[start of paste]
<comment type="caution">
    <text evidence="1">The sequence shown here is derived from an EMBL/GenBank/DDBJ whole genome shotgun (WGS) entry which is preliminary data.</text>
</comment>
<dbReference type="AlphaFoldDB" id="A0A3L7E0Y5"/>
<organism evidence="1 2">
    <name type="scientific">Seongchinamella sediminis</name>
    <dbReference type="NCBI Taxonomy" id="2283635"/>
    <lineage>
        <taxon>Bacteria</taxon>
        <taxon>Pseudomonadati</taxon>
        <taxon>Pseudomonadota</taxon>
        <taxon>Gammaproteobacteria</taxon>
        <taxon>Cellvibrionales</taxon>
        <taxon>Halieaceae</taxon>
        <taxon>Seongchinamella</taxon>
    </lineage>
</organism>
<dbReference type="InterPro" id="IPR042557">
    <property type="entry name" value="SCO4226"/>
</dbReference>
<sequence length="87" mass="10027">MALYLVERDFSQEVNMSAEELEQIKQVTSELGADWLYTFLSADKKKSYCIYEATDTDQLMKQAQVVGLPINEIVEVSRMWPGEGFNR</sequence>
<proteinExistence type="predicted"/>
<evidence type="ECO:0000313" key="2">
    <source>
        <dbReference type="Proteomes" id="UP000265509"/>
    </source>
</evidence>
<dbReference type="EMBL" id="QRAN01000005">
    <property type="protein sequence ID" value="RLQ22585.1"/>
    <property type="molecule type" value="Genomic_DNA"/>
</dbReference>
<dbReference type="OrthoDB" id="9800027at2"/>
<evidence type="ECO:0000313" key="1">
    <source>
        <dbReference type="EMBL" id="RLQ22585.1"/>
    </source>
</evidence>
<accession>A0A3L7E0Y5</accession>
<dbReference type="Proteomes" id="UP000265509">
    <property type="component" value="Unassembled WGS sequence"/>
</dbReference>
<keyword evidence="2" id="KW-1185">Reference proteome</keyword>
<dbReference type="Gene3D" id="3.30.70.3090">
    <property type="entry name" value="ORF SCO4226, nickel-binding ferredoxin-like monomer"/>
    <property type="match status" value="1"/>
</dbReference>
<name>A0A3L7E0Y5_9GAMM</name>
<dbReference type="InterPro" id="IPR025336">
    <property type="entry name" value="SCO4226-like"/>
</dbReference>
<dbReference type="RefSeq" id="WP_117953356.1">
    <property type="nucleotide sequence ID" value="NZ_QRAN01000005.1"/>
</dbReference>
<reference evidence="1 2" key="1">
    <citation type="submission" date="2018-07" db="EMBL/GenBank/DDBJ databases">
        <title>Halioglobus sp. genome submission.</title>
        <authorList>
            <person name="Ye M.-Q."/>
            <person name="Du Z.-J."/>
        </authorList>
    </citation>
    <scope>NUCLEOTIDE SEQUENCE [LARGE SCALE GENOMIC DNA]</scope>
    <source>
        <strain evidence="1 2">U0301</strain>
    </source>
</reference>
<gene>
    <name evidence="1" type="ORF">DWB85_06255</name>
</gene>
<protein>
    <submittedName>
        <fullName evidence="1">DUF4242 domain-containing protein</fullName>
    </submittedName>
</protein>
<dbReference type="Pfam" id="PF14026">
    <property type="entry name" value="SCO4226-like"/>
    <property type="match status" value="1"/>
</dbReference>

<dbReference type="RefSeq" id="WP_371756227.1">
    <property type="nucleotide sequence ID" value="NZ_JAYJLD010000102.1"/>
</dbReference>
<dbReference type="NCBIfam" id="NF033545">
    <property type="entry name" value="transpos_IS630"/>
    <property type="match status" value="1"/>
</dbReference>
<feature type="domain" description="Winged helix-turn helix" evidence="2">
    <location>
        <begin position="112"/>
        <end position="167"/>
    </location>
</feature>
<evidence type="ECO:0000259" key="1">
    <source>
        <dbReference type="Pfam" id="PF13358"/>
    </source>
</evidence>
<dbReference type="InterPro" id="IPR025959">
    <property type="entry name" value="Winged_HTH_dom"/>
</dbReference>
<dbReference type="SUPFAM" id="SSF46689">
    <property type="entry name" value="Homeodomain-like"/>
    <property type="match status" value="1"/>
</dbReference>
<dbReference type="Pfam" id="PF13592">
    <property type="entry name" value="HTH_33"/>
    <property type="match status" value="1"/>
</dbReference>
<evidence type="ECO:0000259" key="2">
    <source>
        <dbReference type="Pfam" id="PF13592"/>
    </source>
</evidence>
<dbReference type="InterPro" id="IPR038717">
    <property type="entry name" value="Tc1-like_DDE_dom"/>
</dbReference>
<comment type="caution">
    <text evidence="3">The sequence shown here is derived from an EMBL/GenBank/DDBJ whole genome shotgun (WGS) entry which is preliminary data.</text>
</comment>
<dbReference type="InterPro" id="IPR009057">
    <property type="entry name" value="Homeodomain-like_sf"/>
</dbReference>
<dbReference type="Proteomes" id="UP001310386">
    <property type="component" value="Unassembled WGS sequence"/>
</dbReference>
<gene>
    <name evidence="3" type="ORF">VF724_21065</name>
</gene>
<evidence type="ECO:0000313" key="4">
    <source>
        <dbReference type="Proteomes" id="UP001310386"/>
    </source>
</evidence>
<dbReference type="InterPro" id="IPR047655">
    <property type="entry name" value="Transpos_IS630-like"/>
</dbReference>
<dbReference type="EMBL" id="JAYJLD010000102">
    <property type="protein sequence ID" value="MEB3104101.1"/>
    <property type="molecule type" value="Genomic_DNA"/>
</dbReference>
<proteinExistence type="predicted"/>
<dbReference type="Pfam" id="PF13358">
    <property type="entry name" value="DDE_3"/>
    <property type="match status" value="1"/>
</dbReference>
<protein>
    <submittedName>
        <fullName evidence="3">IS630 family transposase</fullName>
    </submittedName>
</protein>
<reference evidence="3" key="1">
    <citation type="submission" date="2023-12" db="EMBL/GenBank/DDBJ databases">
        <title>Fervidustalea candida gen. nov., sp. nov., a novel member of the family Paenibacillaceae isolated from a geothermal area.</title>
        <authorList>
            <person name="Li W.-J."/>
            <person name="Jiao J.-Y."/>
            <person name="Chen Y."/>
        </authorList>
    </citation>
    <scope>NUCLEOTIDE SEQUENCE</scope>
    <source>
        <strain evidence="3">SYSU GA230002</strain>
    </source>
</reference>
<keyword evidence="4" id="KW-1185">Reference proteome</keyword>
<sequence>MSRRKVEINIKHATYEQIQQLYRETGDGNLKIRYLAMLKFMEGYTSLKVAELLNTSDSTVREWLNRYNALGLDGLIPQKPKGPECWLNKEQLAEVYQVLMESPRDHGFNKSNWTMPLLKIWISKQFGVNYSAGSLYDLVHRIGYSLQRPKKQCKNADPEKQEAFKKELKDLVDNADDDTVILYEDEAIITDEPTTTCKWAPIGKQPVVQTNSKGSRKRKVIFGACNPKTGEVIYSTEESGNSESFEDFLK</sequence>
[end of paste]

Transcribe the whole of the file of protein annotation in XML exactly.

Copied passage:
<comment type="caution">
    <text evidence="1">The sequence shown here is derived from an EMBL/GenBank/DDBJ whole genome shotgun (WGS) entry which is preliminary data.</text>
</comment>
<dbReference type="AlphaFoldDB" id="A0A3L7E0Y5"/>
<organism evidence="1 2">
    <name type="scientific">Seongchinamella sediminis</name>
    <dbReference type="NCBI Taxonomy" id="2283635"/>
    <lineage>
        <taxon>Bacteria</taxon>
        <taxon>Pseudomonadati</taxon>
        <taxon>Pseudomonadota</taxon>
        <taxon>Gammaproteobacteria</taxon>
        <taxon>Cellvibrionales</taxon>
        <taxon>Halieaceae</taxon>
        <taxon>Seongchinamella</taxon>
    </lineage>
</organism>
<dbReference type="InterPro" id="IPR042557">
    <property type="entry name" value="SCO4226"/>
</dbReference>
<sequence length="87" mass="10027">MALYLVERDFSQEVNMSAEELEQIKQVTSELGADWLYTFLSADKKKSYCIYEATDTDQLMKQAQVVGLPINEIVEVSRMWPGEGFNR</sequence>
<proteinExistence type="predicted"/>
<evidence type="ECO:0000313" key="2">
    <source>
        <dbReference type="Proteomes" id="UP000265509"/>
    </source>
</evidence>
<dbReference type="EMBL" id="QRAN01000005">
    <property type="protein sequence ID" value="RLQ22585.1"/>
    <property type="molecule type" value="Genomic_DNA"/>
</dbReference>
<dbReference type="OrthoDB" id="9800027at2"/>
<evidence type="ECO:0000313" key="1">
    <source>
        <dbReference type="EMBL" id="RLQ22585.1"/>
    </source>
</evidence>
<accession>A0A3L7E0Y5</accession>
<dbReference type="Proteomes" id="UP000265509">
    <property type="component" value="Unassembled WGS sequence"/>
</dbReference>
<keyword evidence="2" id="KW-1185">Reference proteome</keyword>
<dbReference type="Gene3D" id="3.30.70.3090">
    <property type="entry name" value="ORF SCO4226, nickel-binding ferredoxin-like monomer"/>
    <property type="match status" value="1"/>
</dbReference>
<name>A0A3L7E0Y5_9GAMM</name>
<dbReference type="InterPro" id="IPR025336">
    <property type="entry name" value="SCO4226-like"/>
</dbReference>
<dbReference type="RefSeq" id="WP_117953356.1">
    <property type="nucleotide sequence ID" value="NZ_QRAN01000005.1"/>
</dbReference>
<reference evidence="1 2" key="1">
    <citation type="submission" date="2018-07" db="EMBL/GenBank/DDBJ databases">
        <title>Halioglobus sp. genome submission.</title>
        <authorList>
            <person name="Ye M.-Q."/>
            <person name="Du Z.-J."/>
        </authorList>
    </citation>
    <scope>NUCLEOTIDE SEQUENCE [LARGE SCALE GENOMIC DNA]</scope>
    <source>
        <strain evidence="1 2">U0301</strain>
    </source>
</reference>
<gene>
    <name evidence="1" type="ORF">DWB85_06255</name>
</gene>
<protein>
    <submittedName>
        <fullName evidence="1">DUF4242 domain-containing protein</fullName>
    </submittedName>
</protein>
<dbReference type="Pfam" id="PF14026">
    <property type="entry name" value="SCO4226-like"/>
    <property type="match status" value="1"/>
</dbReference>

<dbReference type="RefSeq" id="WP_371756227.1">
    <property type="nucleotide sequence ID" value="NZ_JAYJLD010000102.1"/>
</dbReference>
<dbReference type="NCBIfam" id="NF033545">
    <property type="entry name" value="transpos_IS630"/>
    <property type="match status" value="1"/>
</dbReference>
<feature type="domain" description="Winged helix-turn helix" evidence="2">
    <location>
        <begin position="112"/>
        <end position="167"/>
    </location>
</feature>
<evidence type="ECO:0000259" key="1">
    <source>
        <dbReference type="Pfam" id="PF13358"/>
    </source>
</evidence>
<dbReference type="InterPro" id="IPR025959">
    <property type="entry name" value="Winged_HTH_dom"/>
</dbReference>
<dbReference type="SUPFAM" id="SSF46689">
    <property type="entry name" value="Homeodomain-like"/>
    <property type="match status" value="1"/>
</dbReference>
<dbReference type="Pfam" id="PF13592">
    <property type="entry name" value="HTH_33"/>
    <property type="match status" value="1"/>
</dbReference>
<evidence type="ECO:0000259" key="2">
    <source>
        <dbReference type="Pfam" id="PF13592"/>
    </source>
</evidence>
<dbReference type="InterPro" id="IPR038717">
    <property type="entry name" value="Tc1-like_DDE_dom"/>
</dbReference>
<comment type="caution">
    <text evidence="3">The sequence shown here is derived from an EMBL/GenBank/DDBJ whole genome shotgun (WGS) entry which is preliminary data.</text>
</comment>
<dbReference type="InterPro" id="IPR009057">
    <property type="entry name" value="Homeodomain-like_sf"/>
</dbReference>
<dbReference type="Proteomes" id="UP001310386">
    <property type="component" value="Unassembled WGS sequence"/>
</dbReference>
<gene>
    <name evidence="3" type="ORF">VF724_21065</name>
</gene>
<evidence type="ECO:0000313" key="4">
    <source>
        <dbReference type="Proteomes" id="UP001310386"/>
    </source>
</evidence>
<dbReference type="InterPro" id="IPR047655">
    <property type="entry name" value="Transpos_IS630-like"/>
</dbReference>
<dbReference type="EMBL" id="JAYJLD010000102">
    <property type="protein sequence ID" value="MEB3104101.1"/>
    <property type="molecule type" value="Genomic_DNA"/>
</dbReference>
<proteinExistence type="predicted"/>
<dbReference type="Pfam" id="PF13358">
    <property type="entry name" value="DDE_3"/>
    <property type="match status" value="1"/>
</dbReference>
<protein>
    <submittedName>
        <fullName evidence="3">IS630 family transposase</fullName>
    </submittedName>
</protein>
<reference evidence="3" key="1">
    <citation type="submission" date="2023-12" db="EMBL/GenBank/DDBJ databases">
        <title>Fervidustalea candida gen. nov., sp. nov., a novel member of the family Paenibacillaceae isolated from a geothermal area.</title>
        <authorList>
            <person name="Li W.-J."/>
            <person name="Jiao J.-Y."/>
            <person name="Chen Y."/>
        </authorList>
    </citation>
    <scope>NUCLEOTIDE SEQUENCE</scope>
    <source>
        <strain evidence="3">SYSU GA230002</strain>
    </source>
</reference>
<keyword evidence="4" id="KW-1185">Reference proteome</keyword>
<sequence>MSRRKVEINIKHATYEQIQQLYRETGDGNLKIRYLAMLKFMEGYTSLKVAELLNTSDSTVREWLNRYNALGLDGLIPQKPKGPECWLNKEQLAEVYQVLMESPRDHGFNKSNWTMPLLKIWISKQFGVNYSAGSLYDLVHRIGYSLQRPKKQCKNADPEKQEAFKKELKDLVDNADDDTVILYEDEAIITDEPTTTCKWAPIGKQPVVQTNSKGSRKRKVIFGACNPKTGEVIYSTEESGNSESFEDFLK</sequence>